Back in July, Burlington city staff posted a poll on Facebook to gauge what riverfront improvements people want to see when the Mississippi River flood wall is finished.

The top three picks were shaded seating with 11.8 percent of votes, amphitheater seating with 29 percent of votes and a splash pad with 52.3 percent of votes. A little more than 1,000 people voted.

Next Monday, as part of an ongoing grant process, the City Council needs to figure out which of the three the city should apply for this year. Burlington can apply for any combination of the three.

The council would need to put up a local match of about 20 percent of the cost for whatever projects it chooses. A splash pad would require a $50,000 match, shaded structures would need $25,000 and the amphitheater would need $41,000. 

At its latest work session, the council chose both forms of seating, at a combined upfront cost of $66,000. They're free to change their minds at their vote next week, but for now they appear to be ruling out the most-requested option, a splash pad. 

Council members are afraid of long term costs. Mayor Shane McCampbell said he fears members of the public don't realize what long-term costs might arise from the wet attraction. 

"Using forward thinking, that's going to cost money, and it's going to get more expensive as years go by," McCampbell said. "It's something people need to think about. Everything else is going up. People say everything's going up but my wages. Splash pads are going to go up to. We've got pools. I've got a splash pad at my house. It's hooked up to a hose."

The other two options, comparatively, are more of a one-and-done cost. Once built, seating doesn't require much of an ongoing budget. 

The whole grant process is being managed by City Planner Charlie Nichols. He thinks public perception is dulling the council's willingness to put another quality of life improvement on the budget. 

"I think it's seen as a frivolous expense when there's other things to work on, like public safety," Nichols said. "But leveraging our money to get more money can improve quality of life."

Splash pads were included early on in tentative flood wall plans as a spiritual replacement for the riverfront fountain. The fountain has already been destroyed and removed for flood wall work. 

In Fort Dodge, one of Burlington's official comparison cities, Oleson Park's splash pad was installed to replace and update an old wading pool.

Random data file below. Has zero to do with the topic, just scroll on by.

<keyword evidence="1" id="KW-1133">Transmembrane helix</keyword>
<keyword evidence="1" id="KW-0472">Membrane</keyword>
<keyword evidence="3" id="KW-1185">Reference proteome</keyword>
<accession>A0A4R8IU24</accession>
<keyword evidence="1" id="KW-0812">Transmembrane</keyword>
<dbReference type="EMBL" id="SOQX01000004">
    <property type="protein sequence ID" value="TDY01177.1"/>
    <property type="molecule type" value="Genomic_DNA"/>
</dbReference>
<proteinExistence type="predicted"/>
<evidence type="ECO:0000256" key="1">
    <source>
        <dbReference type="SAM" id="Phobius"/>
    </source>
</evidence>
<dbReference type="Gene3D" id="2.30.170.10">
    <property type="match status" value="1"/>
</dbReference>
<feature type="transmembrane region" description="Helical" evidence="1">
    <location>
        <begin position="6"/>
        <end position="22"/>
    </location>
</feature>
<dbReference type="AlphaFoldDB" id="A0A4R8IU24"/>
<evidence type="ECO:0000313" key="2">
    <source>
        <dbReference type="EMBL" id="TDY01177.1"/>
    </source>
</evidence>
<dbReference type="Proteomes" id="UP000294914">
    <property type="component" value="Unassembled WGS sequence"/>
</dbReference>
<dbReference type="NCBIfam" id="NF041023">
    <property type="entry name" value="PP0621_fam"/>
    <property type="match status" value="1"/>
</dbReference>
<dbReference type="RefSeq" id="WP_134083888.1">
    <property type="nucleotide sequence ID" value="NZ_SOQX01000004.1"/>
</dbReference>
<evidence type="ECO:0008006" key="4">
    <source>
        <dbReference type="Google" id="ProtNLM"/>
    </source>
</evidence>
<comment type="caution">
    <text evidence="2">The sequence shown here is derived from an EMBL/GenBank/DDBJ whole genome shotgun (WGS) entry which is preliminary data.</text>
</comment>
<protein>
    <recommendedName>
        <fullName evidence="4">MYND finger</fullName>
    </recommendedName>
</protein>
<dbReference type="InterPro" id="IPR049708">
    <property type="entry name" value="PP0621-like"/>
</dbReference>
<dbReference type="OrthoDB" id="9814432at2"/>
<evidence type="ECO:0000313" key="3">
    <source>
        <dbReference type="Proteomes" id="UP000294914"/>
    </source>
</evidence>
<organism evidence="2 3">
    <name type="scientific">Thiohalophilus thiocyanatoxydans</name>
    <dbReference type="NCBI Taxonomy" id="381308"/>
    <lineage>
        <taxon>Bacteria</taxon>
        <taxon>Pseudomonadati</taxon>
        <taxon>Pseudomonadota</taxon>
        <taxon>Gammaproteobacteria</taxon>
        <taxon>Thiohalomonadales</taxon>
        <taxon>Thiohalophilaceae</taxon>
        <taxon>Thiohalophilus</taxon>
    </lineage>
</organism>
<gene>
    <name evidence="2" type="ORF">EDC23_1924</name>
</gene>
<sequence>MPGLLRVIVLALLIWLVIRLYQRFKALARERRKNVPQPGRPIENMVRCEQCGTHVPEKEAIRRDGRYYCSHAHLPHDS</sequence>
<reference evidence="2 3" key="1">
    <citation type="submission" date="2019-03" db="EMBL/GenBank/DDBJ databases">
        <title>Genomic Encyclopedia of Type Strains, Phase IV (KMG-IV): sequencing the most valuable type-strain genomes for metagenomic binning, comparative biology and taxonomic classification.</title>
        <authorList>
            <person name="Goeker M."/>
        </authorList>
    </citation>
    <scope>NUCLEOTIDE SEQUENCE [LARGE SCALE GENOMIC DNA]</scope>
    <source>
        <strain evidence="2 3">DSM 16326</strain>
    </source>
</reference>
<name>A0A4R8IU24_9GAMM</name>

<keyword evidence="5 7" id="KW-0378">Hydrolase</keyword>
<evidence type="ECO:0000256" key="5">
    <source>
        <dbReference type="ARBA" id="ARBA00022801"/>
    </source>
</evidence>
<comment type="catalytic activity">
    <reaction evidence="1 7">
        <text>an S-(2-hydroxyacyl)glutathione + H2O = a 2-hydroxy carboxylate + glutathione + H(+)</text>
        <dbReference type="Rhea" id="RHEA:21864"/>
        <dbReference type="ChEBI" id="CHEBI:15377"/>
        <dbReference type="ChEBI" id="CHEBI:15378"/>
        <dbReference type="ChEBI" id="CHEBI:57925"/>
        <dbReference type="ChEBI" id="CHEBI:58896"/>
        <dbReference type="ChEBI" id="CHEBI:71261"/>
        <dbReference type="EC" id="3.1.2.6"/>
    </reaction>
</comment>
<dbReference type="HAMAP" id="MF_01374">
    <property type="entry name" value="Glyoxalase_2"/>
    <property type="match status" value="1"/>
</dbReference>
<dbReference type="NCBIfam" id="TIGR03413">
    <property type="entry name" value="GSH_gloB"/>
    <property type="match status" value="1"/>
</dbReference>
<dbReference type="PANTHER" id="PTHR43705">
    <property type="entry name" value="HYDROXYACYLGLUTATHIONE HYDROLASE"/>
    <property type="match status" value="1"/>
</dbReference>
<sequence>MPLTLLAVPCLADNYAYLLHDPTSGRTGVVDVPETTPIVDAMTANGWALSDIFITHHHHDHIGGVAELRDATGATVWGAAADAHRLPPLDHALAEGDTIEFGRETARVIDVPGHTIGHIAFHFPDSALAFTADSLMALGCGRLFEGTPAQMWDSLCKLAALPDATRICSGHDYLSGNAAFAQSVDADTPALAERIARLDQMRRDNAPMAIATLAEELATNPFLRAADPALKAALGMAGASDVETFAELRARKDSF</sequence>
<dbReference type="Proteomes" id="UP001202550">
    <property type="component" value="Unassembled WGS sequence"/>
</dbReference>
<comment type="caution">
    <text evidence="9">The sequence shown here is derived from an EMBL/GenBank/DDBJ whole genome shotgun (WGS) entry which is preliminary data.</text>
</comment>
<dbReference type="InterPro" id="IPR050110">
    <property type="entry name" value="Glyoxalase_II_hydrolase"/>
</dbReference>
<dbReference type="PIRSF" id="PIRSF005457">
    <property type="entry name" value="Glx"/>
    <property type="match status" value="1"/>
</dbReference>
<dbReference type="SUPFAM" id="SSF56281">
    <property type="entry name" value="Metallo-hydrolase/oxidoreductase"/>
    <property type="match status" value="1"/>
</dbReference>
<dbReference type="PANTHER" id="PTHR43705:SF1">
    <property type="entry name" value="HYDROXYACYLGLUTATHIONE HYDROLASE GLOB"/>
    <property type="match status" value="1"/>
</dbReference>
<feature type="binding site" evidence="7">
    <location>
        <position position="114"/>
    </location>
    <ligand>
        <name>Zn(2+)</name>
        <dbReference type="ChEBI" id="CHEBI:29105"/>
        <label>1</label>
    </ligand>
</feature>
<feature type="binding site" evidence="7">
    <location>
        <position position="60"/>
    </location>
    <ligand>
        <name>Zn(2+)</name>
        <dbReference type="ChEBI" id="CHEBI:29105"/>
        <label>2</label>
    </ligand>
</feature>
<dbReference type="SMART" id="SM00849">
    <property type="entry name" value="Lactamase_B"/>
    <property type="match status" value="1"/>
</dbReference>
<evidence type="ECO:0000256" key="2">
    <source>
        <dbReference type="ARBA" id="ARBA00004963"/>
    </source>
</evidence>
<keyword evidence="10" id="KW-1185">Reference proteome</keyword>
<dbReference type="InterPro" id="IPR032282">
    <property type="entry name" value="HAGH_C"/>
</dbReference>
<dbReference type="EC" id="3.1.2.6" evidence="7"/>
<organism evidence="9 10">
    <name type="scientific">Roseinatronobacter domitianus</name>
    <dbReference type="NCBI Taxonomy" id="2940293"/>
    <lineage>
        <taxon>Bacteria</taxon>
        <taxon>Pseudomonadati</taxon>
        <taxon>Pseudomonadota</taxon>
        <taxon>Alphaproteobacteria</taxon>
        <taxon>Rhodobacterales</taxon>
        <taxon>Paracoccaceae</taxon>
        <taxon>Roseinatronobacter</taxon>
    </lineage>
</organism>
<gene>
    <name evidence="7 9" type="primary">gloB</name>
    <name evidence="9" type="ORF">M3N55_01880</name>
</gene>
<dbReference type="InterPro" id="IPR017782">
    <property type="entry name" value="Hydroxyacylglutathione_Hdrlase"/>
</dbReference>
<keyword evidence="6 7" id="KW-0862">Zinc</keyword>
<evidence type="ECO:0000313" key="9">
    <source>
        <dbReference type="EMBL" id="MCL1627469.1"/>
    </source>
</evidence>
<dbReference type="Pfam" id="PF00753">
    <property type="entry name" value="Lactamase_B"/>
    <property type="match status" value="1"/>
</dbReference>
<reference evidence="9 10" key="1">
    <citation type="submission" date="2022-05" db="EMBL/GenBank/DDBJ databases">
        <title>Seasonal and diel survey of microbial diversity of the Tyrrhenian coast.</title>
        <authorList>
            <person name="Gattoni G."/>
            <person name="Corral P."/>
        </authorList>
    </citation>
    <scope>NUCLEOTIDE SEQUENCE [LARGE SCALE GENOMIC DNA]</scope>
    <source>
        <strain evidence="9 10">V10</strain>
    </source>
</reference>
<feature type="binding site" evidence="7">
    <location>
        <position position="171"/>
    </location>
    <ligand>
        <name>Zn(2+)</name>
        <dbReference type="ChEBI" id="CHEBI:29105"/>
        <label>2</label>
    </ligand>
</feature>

Their splash pad has a budget of about $22,000 annually, according to Fort Dodge's Parks, Recreation and Forestry Director Lori Branderhorst. Most of that is spent on maintenance. 

"It's been very successful," Branderhorst said. "In the right area, it's a nice alternative to other aquatic features."

With one look at that $22,000 figure, it appears Burlington leaders are right to fear future costs. But not all splash pads are created equal. 

Leo Foley, the Veenstra and Kimm engineer managing Burlington's flood wall project, previously presented information on the water feature to the council.

Wednesday, Foley could only say that "pads with recirculating pumps and filters are much more expensive than the types without pumps and filters."

Foley doesn't have hard numbers on the cheaper option, but Fort Dodge's is the more expensive. They have a holding tank of water that is treated and recirculating water. The way the law is written, Branderhorst said, water must be chemically treated if is recirculated and used again. If water is allowed to simply re-enter the city's gutters, it doesn't need all the special pampering. 

Nichols said the estimated annual cost moving forward for the proposed Burlington splash pad is $2,000.

If correct, that's significantly lower than costs to run the fountain. The old fountain by the waterfront cost around $15,000 a year to maintain and use, back when it was in use. It was built to shoot water in sync with music and changing colors. The parts were expensive, and repairs were a headache.

If the council members go for any of the options, they'll have to find the money in their upcoming budgeting season. Whatever they choose next week does not lock them in on actually spending the money.